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Welcome to our blog.  We are documenting our motorcycle adventures throughout Central and South America. Hope you have a nice stay!

Yeti Danger

Yeti Danger

Leaving Bend, feeling refreshed, I headed north out of Elk Lake towards my ultimate destination of Cascade Locks on the Columbia River.

I was truly impressed with this section of northern Oregon.  In my estimation it was the most beautiful part of the state.  I had no idea that Oregon had so many big mountains, some of which still held glaciers high on their mountainsides.  Most, if not all, of the Cascade Range appears to have been formed by volcanic forces that pushed up mountains and ridges all of the way from Northern California to the Columbia River Gorge on Oregon’s northern border.  Needless to say, there were numerous volcanoes, cinder cones and lava fields all along my route.  One of the bigger lava fields I crossed was at least five miles wide.

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Two days after leaving Bend, I stopped for breakfast and a little rest at the Big Lake Youth Camp. I had heard that it was a terrific place and was not disappointed.  The Camp, which is run by the Seventh Day Adventist Church, was exceptionally friendly to PCT hikers.  In addition to a delicious breakfast they had a special PCT hiker cabin with free showers and laundry.  The cabin was a  clean modern building where hikers could chill, use free WiFi and charge electronic devices.  After a couple hours at the Camp, I pushed on down the trail wanting to make another 15 miles before ending my day.

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About six miles beyond the Camp I crossed a paved road and discovered another nice surprise.  A trail angel had left a couple dozen cans of cola, three bags of oranges and lots of baked goods. Since the stash of goodies seemed to have been untouched, I suspect I was the first hiker to come across this bounty.  What a terrific day I was having.  I had a great breakfast to start the day and now trail magic.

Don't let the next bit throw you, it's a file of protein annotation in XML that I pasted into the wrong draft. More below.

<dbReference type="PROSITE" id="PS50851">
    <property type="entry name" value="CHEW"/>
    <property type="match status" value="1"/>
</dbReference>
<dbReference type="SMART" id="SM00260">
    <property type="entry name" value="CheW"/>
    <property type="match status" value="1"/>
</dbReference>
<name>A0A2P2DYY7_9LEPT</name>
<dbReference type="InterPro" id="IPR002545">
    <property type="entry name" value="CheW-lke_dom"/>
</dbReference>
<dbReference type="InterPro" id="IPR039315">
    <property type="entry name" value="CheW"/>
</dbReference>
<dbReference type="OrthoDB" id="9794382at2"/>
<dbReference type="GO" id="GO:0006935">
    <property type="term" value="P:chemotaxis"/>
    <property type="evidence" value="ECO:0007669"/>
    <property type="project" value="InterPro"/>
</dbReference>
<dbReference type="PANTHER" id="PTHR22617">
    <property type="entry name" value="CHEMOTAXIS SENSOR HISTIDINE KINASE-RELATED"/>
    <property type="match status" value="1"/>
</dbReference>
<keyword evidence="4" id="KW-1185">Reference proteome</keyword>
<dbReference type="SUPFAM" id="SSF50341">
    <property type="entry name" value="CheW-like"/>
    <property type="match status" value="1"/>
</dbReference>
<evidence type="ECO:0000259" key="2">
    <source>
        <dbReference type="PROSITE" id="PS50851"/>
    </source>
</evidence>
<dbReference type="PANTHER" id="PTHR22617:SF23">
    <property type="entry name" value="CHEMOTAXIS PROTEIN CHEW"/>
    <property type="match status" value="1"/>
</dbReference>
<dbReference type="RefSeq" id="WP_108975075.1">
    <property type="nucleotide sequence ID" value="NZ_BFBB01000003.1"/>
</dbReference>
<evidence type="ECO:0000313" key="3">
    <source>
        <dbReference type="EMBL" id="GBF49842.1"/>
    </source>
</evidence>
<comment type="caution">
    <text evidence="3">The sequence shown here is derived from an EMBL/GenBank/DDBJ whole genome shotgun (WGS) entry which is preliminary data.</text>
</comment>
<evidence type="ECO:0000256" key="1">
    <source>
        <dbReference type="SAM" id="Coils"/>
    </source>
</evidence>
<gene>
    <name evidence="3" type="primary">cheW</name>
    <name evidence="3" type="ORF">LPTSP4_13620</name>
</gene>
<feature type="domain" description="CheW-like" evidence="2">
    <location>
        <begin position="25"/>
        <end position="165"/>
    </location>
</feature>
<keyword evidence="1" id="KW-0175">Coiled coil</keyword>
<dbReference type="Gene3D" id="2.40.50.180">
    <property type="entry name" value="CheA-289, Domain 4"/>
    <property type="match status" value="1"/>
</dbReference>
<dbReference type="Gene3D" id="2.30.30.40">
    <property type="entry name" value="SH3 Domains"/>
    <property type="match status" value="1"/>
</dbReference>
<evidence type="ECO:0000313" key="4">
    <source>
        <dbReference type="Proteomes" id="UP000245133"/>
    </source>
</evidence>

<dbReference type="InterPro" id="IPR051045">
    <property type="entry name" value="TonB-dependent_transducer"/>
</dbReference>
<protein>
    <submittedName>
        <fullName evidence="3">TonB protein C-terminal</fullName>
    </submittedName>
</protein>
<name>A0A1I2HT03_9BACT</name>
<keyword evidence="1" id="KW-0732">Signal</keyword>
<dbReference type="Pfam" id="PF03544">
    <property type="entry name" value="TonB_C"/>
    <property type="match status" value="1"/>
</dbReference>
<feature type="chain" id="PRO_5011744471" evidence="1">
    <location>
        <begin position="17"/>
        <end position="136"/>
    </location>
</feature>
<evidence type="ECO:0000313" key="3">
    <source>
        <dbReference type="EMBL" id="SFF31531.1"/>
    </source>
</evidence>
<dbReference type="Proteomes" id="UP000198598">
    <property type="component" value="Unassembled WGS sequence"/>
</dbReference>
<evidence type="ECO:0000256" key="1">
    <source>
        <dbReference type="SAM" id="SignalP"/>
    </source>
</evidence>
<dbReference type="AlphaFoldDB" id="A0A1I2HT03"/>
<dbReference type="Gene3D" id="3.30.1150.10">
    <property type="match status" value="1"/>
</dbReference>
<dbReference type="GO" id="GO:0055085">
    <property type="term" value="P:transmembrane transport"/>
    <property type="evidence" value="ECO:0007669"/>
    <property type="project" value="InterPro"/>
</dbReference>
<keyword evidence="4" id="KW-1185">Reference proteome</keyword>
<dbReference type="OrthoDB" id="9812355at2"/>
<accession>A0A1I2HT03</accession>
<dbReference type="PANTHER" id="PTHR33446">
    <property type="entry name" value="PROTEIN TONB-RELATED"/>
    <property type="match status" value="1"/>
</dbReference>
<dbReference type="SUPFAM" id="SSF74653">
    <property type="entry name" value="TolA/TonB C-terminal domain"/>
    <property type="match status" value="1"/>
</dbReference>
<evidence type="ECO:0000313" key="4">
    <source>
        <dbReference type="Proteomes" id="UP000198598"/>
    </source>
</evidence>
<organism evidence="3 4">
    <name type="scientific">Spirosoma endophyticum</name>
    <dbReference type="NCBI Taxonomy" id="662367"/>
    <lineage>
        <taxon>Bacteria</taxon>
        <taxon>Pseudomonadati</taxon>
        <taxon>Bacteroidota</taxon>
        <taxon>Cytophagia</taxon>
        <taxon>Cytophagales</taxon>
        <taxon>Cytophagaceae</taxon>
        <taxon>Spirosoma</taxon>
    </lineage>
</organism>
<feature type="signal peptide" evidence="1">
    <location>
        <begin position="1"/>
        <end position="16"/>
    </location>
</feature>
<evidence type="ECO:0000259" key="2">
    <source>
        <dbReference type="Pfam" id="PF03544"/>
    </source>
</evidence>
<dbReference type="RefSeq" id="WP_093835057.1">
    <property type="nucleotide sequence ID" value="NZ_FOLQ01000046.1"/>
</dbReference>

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Two more days of hiking and I arrived at Olallie Lake.  Just off the trail near the shoreline was a small store that had all of the food items I needed to resupply for the next section.

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 Olallie Lake with Mount Jefferson in the background.

Olallie Lake with Mount Jefferson in the background.

The term food is a bit of a stretch.  What I typically eat are energy bars, fig bars, tortillas, peanut butter, tuna, ramen noodles, chips and instant mashed potatoes.  After consuming basically the same thing for 2,000 miles, it is difficult for me to get enthusiastic about eating more of these “delicacies.”  But they have provided the calories needed to hike around 20 miles per day.

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Once I got to Timberline Lodge, which is at the base of Mount Hood, I called my friend Omar who picked me up and took me back to his and Karie’s home for zero day (rest day).  It was terrific to see them and their five dogs.  After a little time, the dogs seemed to remember me and settle down.

 First view of Mount Hood in the distance.

First view of Mount Hood in the distance.

 Timberline Lodge

Timberline Lodge

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Then it was back to the trail for the final 50 miles to Cascade Locks.  As soon as I arrived at the River I headed straight to the Ale House for a celebratory beer for having hiked Oregon. Washington is all that is left!!!

 Columbia River 

Columbia River 

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Washington- WOW!

Fire

Fire